Legal cannabis is becoming more accessible across the United States. 33 states have already legalized medical cannabis, 10 states (and Washington D.C.) have legalized cannabis for recreational use, and even the most conservative parts of the country are now considering various forms of cannabis legalization. While state laws have drawn the most media attention in recent years, federal laws may soon be changing, too, as bills to legalize cannabis at the national level have recently been presented to both the Senate and House of Representatives.
And as cannabis becomes more available and acceptable, people are starting to use it more.
The most current data on state-by-state use dates back to 2017 — based on the number of past-year smokers age 12 and older from the most recent National Surveys on Drug Use and Health, along with 2017 U.S. Census estimates. These datasets show a significant increase compared with the number of cannabis users in 2012 — though the cause of this is still being debated.
While 2018 was a busy year for policy change, research shows that cannabis legalization has followed a change in attitudes about the substance and not the other way around. There’s little doubt that popular opinions about cannabis have undergone a sea change, as medical cannabis has become an increasingly popular alternative to prescription drugs and companies rush to get a piece of the burgeoning legal cannabis industry. As this trend continues to gain steam, the number of cannabis users seems set to rise.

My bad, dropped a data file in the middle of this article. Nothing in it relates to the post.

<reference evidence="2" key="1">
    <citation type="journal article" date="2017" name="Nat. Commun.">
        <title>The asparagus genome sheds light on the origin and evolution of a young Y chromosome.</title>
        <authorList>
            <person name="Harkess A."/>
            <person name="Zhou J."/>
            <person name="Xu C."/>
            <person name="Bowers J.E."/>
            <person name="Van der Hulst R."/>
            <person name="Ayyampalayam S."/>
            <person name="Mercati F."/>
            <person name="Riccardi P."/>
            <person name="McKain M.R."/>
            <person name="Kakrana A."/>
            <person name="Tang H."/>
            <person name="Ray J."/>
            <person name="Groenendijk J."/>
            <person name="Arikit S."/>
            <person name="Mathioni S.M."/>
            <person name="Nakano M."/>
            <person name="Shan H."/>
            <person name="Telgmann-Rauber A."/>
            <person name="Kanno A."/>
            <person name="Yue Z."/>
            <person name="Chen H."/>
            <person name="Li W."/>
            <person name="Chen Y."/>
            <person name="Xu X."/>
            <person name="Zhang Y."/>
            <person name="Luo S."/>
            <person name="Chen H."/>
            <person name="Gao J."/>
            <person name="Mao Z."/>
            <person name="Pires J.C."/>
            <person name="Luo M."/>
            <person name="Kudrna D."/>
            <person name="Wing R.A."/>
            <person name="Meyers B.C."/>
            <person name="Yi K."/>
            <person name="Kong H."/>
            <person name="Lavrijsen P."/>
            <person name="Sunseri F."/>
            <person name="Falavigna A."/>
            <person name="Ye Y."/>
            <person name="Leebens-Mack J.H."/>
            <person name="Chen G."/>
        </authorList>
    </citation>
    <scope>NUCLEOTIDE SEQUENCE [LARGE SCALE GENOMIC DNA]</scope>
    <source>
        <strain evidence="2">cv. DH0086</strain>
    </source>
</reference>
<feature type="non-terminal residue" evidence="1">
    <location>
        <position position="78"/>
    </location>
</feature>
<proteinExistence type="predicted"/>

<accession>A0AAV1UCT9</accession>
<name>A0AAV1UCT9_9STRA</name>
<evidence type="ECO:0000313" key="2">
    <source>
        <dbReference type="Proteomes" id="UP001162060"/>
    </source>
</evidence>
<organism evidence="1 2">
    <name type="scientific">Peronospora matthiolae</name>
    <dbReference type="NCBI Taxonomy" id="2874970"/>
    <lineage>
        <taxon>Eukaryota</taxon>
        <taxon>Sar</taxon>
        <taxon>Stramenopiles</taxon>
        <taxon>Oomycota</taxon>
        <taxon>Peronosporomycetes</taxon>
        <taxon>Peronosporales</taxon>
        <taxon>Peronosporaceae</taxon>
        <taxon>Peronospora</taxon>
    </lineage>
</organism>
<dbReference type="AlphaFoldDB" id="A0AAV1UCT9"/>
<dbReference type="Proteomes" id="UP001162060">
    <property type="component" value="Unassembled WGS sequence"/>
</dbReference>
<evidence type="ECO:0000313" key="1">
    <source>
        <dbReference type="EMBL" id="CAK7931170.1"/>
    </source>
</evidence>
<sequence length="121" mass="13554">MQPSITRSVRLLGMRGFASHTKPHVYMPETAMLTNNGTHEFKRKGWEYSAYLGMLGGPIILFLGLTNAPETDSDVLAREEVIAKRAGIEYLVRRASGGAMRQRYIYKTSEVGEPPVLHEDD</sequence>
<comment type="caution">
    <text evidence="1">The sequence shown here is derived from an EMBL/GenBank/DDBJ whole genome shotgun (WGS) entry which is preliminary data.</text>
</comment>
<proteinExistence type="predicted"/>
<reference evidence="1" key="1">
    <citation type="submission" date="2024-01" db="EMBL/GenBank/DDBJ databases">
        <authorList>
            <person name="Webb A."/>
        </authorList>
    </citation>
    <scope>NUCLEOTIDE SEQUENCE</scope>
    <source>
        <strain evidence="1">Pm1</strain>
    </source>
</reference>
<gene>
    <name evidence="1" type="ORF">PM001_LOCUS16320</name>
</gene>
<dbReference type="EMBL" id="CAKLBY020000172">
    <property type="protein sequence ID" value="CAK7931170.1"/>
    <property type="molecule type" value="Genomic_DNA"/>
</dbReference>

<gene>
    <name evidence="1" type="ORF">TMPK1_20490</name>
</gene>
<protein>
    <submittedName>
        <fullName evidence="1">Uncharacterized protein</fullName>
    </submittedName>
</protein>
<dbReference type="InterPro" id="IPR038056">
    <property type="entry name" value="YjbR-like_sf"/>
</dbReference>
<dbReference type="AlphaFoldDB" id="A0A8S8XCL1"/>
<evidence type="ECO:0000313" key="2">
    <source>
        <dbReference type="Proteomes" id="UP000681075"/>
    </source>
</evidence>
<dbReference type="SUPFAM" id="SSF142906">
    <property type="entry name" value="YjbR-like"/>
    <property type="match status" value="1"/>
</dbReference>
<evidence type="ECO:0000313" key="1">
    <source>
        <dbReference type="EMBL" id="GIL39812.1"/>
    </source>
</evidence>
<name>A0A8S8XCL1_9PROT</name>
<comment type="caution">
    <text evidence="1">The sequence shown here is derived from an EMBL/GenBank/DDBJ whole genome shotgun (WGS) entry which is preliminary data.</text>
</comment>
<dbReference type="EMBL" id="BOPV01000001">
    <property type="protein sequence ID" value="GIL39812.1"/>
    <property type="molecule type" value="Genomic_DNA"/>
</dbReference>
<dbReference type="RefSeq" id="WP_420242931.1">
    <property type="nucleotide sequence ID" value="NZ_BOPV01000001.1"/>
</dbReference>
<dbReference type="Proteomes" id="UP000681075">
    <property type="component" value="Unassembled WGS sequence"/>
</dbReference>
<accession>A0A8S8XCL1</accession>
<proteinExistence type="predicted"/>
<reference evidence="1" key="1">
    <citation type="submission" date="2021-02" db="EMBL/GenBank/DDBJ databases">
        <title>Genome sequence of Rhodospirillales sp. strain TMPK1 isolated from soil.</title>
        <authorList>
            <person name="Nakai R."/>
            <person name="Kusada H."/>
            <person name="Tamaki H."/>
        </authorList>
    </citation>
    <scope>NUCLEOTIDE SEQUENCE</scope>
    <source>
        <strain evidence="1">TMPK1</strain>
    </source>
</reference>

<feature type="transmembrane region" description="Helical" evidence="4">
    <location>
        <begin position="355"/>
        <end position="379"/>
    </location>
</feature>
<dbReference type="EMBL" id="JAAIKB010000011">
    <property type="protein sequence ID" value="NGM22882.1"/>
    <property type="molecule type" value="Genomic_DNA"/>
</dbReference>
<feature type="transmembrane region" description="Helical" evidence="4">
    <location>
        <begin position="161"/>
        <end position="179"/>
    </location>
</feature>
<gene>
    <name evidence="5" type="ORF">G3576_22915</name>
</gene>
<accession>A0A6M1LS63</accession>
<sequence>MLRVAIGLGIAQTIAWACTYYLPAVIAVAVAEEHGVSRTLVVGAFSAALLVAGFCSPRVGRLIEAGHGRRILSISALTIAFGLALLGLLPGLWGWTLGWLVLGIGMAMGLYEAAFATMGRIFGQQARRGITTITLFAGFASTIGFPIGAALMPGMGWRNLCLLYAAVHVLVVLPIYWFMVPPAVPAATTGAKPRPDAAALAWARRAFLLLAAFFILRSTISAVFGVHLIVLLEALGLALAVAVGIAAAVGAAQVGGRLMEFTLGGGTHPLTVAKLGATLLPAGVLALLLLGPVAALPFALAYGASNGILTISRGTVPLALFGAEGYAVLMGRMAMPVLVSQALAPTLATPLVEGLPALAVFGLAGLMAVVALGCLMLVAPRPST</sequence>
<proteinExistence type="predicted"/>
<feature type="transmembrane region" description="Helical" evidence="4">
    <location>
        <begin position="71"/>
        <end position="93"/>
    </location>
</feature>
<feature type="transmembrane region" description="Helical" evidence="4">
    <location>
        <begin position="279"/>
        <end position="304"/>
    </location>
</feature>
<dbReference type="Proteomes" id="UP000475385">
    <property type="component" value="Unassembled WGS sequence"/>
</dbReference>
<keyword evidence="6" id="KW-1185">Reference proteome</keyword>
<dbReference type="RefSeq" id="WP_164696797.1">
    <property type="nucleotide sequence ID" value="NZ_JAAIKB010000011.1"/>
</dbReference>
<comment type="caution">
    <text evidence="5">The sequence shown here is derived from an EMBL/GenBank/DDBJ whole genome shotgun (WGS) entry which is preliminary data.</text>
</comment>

But how does cannabis use vary by state?
Below, you’ll find a list of the states with the highest percentages of people aged 12 and up who reported using cannabis in the past year (Washington D.C. would top the list if it were a state).
It’s likely that next year’s list will look much different — research has shown that young people in liberal-leaning states use more cannabis, so states like Connecticut, Kansas, Illinois, Minnesota, New Jersey, New York, Pennsylvania and Wisconsin, who all recently elected or re-elected Democratic governors who support cannabis legalization, might soon rise up the rankings.
10. New Hampshire (16.1%)
Though Republican Governor Chris Sununu strongly opposes cannabis legalization, it seems momentum is running the opposite way, with three cannabis-related bills under consideration by the state legislature. These measures aim to expand New Hampshire’s medical cannabis program and erase convictions for small-scale possession charges made prior to 2017’s decriminalization, moving the state closer to full legalization.
9. Montana (16.3%)
An early adopter of medical cannabis in 2004, business in the nascent industry boomed until 2011, when DEA raids and restrictive legislation dealt a blow to the state’s legal cannabis sector. In 2016, the state’s second medical cannabis law put growth back on track, and extralegal consumption has grown along with it.
8. Massachusetts (17.1%)
Following decriminalization in 2008 and a medical cannabis law in 2012, Massachusetts joined the second wave of states making recreational cannabis legal in 2016. Rollout has been slow for recreational consumers, but finally commenced in July of 2018.